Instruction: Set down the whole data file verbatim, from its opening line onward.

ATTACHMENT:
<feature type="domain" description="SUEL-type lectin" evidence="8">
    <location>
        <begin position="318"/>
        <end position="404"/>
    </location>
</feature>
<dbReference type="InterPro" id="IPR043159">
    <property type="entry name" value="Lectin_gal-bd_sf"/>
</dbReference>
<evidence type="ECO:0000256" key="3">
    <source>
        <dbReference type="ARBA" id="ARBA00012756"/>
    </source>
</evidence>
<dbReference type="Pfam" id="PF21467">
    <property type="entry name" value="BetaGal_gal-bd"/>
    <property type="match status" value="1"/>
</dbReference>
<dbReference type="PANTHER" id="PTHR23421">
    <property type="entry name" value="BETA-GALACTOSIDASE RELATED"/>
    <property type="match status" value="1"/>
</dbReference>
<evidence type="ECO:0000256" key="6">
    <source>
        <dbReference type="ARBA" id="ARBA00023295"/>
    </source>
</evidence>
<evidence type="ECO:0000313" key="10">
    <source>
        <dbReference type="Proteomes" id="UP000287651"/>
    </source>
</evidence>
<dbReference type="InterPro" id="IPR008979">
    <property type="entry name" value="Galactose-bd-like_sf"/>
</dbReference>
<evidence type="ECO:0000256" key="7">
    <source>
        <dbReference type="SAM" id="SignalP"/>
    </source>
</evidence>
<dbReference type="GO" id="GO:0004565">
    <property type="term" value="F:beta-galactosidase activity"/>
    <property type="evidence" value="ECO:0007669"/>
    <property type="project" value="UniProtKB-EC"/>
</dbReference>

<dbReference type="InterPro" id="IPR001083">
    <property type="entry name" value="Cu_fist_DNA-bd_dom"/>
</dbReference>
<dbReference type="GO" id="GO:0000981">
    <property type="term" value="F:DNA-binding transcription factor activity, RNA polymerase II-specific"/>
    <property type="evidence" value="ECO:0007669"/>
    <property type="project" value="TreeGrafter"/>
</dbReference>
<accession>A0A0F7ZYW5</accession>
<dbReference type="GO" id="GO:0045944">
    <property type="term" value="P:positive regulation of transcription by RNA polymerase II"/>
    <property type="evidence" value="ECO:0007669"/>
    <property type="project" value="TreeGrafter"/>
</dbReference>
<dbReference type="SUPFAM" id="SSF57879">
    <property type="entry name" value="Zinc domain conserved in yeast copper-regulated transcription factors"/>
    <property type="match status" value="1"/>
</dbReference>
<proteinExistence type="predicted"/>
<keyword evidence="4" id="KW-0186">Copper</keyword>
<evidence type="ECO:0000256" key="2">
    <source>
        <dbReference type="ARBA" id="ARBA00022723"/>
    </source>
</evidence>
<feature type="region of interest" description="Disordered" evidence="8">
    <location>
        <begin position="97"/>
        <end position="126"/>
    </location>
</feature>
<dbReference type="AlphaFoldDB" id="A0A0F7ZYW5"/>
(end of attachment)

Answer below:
<feature type="domain" description="SUEL-type lectin" evidence="8">
    <location>
        <begin position="318"/>
        <end position="404"/>
    </location>
</feature>
<dbReference type="InterPro" id="IPR043159">
    <property type="entry name" value="Lectin_gal-bd_sf"/>
</dbReference>
<evidence type="ECO:0000256" key="3">
    <source>
        <dbReference type="ARBA" id="ARBA00012756"/>
    </source>
</evidence>
<dbReference type="Pfam" id="PF21467">
    <property type="entry name" value="BetaGal_gal-bd"/>
    <property type="match status" value="1"/>
</dbReference>
<dbReference type="PANTHER" id="PTHR23421">
    <property type="entry name" value="BETA-GALACTOSIDASE RELATED"/>
    <property type="match status" value="1"/>
</dbReference>
<evidence type="ECO:0000256" key="6">
    <source>
        <dbReference type="ARBA" id="ARBA00023295"/>
    </source>
</evidence>
<evidence type="ECO:0000313" key="10">
    <source>
        <dbReference type="Proteomes" id="UP000287651"/>
    </source>
</evidence>
<dbReference type="InterPro" id="IPR008979">
    <property type="entry name" value="Galactose-bd-like_sf"/>
</dbReference>
<evidence type="ECO:0000256" key="7">
    <source>
        <dbReference type="SAM" id="SignalP"/>
    </source>
</evidence>
<dbReference type="GO" id="GO:0004565">
    <property type="term" value="F:beta-galactosidase activity"/>
    <property type="evidence" value="ECO:0007669"/>
    <property type="project" value="UniProtKB-EC"/>
</dbReference>

<dbReference type="InterPro" id="IPR001083">
    <property type="entry name" value="Cu_fist_DNA-bd_dom"/>
</dbReference>
<dbReference type="GO" id="GO:0000981">
    <property type="term" value="F:DNA-binding transcription factor activity, RNA polymerase II-specific"/>
    <property type="evidence" value="ECO:0007669"/>
    <property type="project" value="TreeGrafter"/>
</dbReference>
<accession>A0A0F7ZYW5</accession>
<dbReference type="GO" id="GO:0045944">
    <property type="term" value="P:positive regulation of transcription by RNA polymerase II"/>
    <property type="evidence" value="ECO:0007669"/>
    <property type="project" value="TreeGrafter"/>
</dbReference>
<dbReference type="SUPFAM" id="SSF57879">
    <property type="entry name" value="Zinc domain conserved in yeast copper-regulated transcription factors"/>
    <property type="match status" value="1"/>
</dbReference>
<proteinExistence type="predicted"/>
<keyword evidence="4" id="KW-0186">Copper</keyword>
<evidence type="ECO:0000256" key="2">
    <source>
        <dbReference type="ARBA" id="ARBA00022723"/>
    </source>
</evidence>
<feature type="region of interest" description="Disordered" evidence="8">
    <location>
        <begin position="97"/>
        <end position="126"/>
    </location>
</feature>
<dbReference type="AlphaFoldDB" id="A0A0F7ZYW5"/>